Event Abstract

Making mucoadhesive nanofibres for vaginal drug delivery applications

  • 1 University College London, Department of Mechanical Engineering, United Kingdom
  • 2 University College London, School of Pharmacy, United Kingdom

Nanofibres, due to their highly desirable properties such as size, high surface-to-volume ratio and well defined porosity are increasingly being adapted for applications in such diverse fields as tissue engineering, drug delivery, filtration, conducting composites, photonics and fuel cells[1]. Polymeric nanofibres have widely been produced by electrospinning but limitations including high voltage costs and low output rate has prevented its upward transition into efficient method for industrial scale production[2]. An alternate approach to producing nanofibres, based on simultaneous use of pressure and gyration[3] has been used for the production of mucoadhesive nanofibres to be used as starting materials for drug delivery systems. A significant proportion of mucoadhesive polymers such as polysaccharides, due to their chain structure cannot be easily spun into fibres. In this study[4], the possibility of producing mucoadhesive nanofibers from such polymers is demonstrated, thus contributing to the efforts in obtaining suitable materials for design of more efficient vaginal drug delivery systems.

Blends prepared from polyethylene oxide (PEO) functioning as spinning agent and mucoadhesive polymers sodium alginate (ALG) or polyacrylic acid (PAA) or carboxymethyl cellulose (CMC) were prepared. These blends were optimised by adjusting their viscosities and surface tension and spun into nanofibres as illustrated in Fig.1. 3ml solution was placed in the aluminium vessel and spun at a rotational speed of 24,000 rpm and working pressure of 0.1, 0.15 and 0.2 MPa. Samples were obtained manually by simply collecting the ejected fibres. Physical properties including fibre diameter were studied by scanning electron microscopy (SEM) while their mucoadhesive behaviour was investigated using a combination of texture analyser and atomic force microscopy (AFM). The force required to break up a gel mixture of the fibres and mucin in simulated vaginal fluid were measured. Furthermore, the extent of hydration preceding the fibre-mucin interaction which is useful for understanding mucoadhesive behaviour was analysed using AFM[5].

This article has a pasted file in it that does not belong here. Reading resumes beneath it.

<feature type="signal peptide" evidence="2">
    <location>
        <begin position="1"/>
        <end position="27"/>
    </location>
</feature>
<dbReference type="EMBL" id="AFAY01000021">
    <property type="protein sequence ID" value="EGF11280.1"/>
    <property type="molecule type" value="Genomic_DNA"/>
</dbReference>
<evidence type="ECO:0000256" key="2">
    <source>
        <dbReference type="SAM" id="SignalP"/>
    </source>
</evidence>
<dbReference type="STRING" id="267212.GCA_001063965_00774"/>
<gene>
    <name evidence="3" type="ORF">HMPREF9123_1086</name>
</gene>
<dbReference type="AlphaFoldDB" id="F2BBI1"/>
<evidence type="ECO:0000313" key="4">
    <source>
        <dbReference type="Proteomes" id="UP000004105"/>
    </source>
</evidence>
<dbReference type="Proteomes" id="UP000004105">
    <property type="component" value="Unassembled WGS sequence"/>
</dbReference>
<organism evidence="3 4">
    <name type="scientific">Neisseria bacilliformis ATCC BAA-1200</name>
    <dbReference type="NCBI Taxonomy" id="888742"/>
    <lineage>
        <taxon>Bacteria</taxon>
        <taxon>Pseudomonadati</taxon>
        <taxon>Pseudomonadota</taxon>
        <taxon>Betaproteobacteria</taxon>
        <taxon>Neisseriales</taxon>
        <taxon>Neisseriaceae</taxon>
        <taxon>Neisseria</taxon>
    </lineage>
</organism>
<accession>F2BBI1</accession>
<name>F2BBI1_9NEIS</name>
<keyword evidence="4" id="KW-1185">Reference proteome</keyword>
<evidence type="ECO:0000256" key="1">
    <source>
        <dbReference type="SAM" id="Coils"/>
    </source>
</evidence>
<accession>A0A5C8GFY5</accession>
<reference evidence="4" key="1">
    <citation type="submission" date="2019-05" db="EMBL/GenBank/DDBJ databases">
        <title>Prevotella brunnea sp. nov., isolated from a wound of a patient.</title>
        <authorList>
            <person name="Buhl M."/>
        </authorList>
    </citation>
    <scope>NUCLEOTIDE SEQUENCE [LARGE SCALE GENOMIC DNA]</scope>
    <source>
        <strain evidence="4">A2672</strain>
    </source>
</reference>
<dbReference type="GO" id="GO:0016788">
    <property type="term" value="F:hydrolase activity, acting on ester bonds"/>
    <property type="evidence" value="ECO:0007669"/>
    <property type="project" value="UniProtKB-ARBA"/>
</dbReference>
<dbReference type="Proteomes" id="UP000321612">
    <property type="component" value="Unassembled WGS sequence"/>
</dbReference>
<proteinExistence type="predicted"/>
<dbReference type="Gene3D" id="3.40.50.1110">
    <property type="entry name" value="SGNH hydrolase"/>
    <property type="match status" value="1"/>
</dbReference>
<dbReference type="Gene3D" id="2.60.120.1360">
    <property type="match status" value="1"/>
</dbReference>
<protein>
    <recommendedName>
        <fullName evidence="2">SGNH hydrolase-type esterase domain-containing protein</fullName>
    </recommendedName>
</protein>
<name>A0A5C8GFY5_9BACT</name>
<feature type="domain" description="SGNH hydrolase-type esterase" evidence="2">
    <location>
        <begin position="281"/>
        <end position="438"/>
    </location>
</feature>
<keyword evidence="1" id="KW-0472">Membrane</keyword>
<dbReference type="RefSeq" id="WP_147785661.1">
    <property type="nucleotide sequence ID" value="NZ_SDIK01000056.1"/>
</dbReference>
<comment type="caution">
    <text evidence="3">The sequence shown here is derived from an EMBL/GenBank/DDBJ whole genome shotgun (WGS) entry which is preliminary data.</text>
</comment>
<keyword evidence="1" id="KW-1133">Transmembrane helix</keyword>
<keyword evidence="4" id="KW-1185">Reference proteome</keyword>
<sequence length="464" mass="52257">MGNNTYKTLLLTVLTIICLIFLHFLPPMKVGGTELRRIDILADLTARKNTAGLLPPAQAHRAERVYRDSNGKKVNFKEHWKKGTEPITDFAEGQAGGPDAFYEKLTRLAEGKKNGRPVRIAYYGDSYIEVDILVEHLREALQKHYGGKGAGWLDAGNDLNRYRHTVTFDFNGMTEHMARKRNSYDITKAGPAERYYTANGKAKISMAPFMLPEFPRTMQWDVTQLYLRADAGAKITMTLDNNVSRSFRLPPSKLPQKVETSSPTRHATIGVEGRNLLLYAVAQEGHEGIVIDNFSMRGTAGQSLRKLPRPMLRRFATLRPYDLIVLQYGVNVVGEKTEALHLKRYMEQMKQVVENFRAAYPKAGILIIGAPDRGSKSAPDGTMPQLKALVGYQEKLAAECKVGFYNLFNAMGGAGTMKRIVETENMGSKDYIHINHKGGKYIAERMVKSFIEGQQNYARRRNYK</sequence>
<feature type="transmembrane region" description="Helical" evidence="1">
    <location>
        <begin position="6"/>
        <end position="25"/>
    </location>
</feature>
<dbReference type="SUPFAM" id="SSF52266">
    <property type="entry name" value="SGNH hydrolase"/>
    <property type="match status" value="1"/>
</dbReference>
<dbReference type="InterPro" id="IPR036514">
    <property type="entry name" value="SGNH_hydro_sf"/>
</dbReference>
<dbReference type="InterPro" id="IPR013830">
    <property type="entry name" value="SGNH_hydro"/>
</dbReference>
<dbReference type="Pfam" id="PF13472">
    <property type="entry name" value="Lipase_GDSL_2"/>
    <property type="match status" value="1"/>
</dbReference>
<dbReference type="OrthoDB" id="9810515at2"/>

SEM analyses showed structurally well-defined fibres with diameters from less than 100nm upwards. Quantitative relationships between fibre diameters and blend properties such as viscosity and surface tension, specifically an inverse correlation was observed.

Use of fibre rather than powder enhanced mucoadhesive behaviour by up to 50% as surface area available for interaction with mucin appreciably increased (Fig. 2a). In addition, blends incorporating the mucoadhesive polymers showed up to 12% more mucoadhesion potential than fibres containing only PEO (Fig. 2b).

In conclusion, the novel pressurised gyration method has been used for the first time to generate well-defined, uniformly cylindrical, structurally robust nanofibres with superior mucoadhesive properties from blends combining mucoadhesive polymers and spinning agent. Blends containing CMC demonstrated the highest mucoadhesive capabilities. Subsequently, PEO and PEO/CMC nanofibres encapsulating progesterone were produced. By optimising solvent systems, varying particle size of the drug, using different formulation approach including emulsification and improving solution rheology, nanofibres with progesterone content up to 25% has been achieved. By demonstrating the feasibility of manufacturing bioadhesive nanofibres at high yield and capability of efficient drug encapsulation, the development of a wide range of tissue-adherent dosage forms becomes greatly facilitated.

FB thanks University College London and Health Access Network-Ghana for supporting his PhD reserach

[1] ALUIGI, A., et al. 2008. European Polymer Journal, 44, 2465-2475.
[2] LU, Y., et al. 2013. European Polymer Journal, 49, 3834-3845.
[3] MAHALINGAM, S. & EDIRISINGHE, M. 2013. Macromolecular Rapid Communications, 34, 1134-1139.
[4] BRAKO, F., et al. 2015. European Polymer Journal, 70, 186-196.
[5] SMART, J. D. 2005. Advanced Drug Delivery Reviews, 57, 1556-1568.

Keywords: Drug delivery, nanofiber, Polymeric material

Conference: 10th World Biomaterials Congress, Montréal, Canada, 17 May - 22 May, 2016.

Presentation Type: New Frontier Oral

Topic: Biomaterials for therapeutic delivery

Citation: Brako F, Raimi-Abraham B, Mahalingam S, Craig DQ and Edirisinghe M (2016). Making mucoadhesive nanofibres for vaginal drug delivery applications. Front. Bioeng. Biotechnol. Conference Abstract: 10th World Biomaterials Congress. doi: 10.3389/conf.FBIOE.2016.01.02102

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Received: 27 Mar 2016; Published Online: 30 Mar 2016.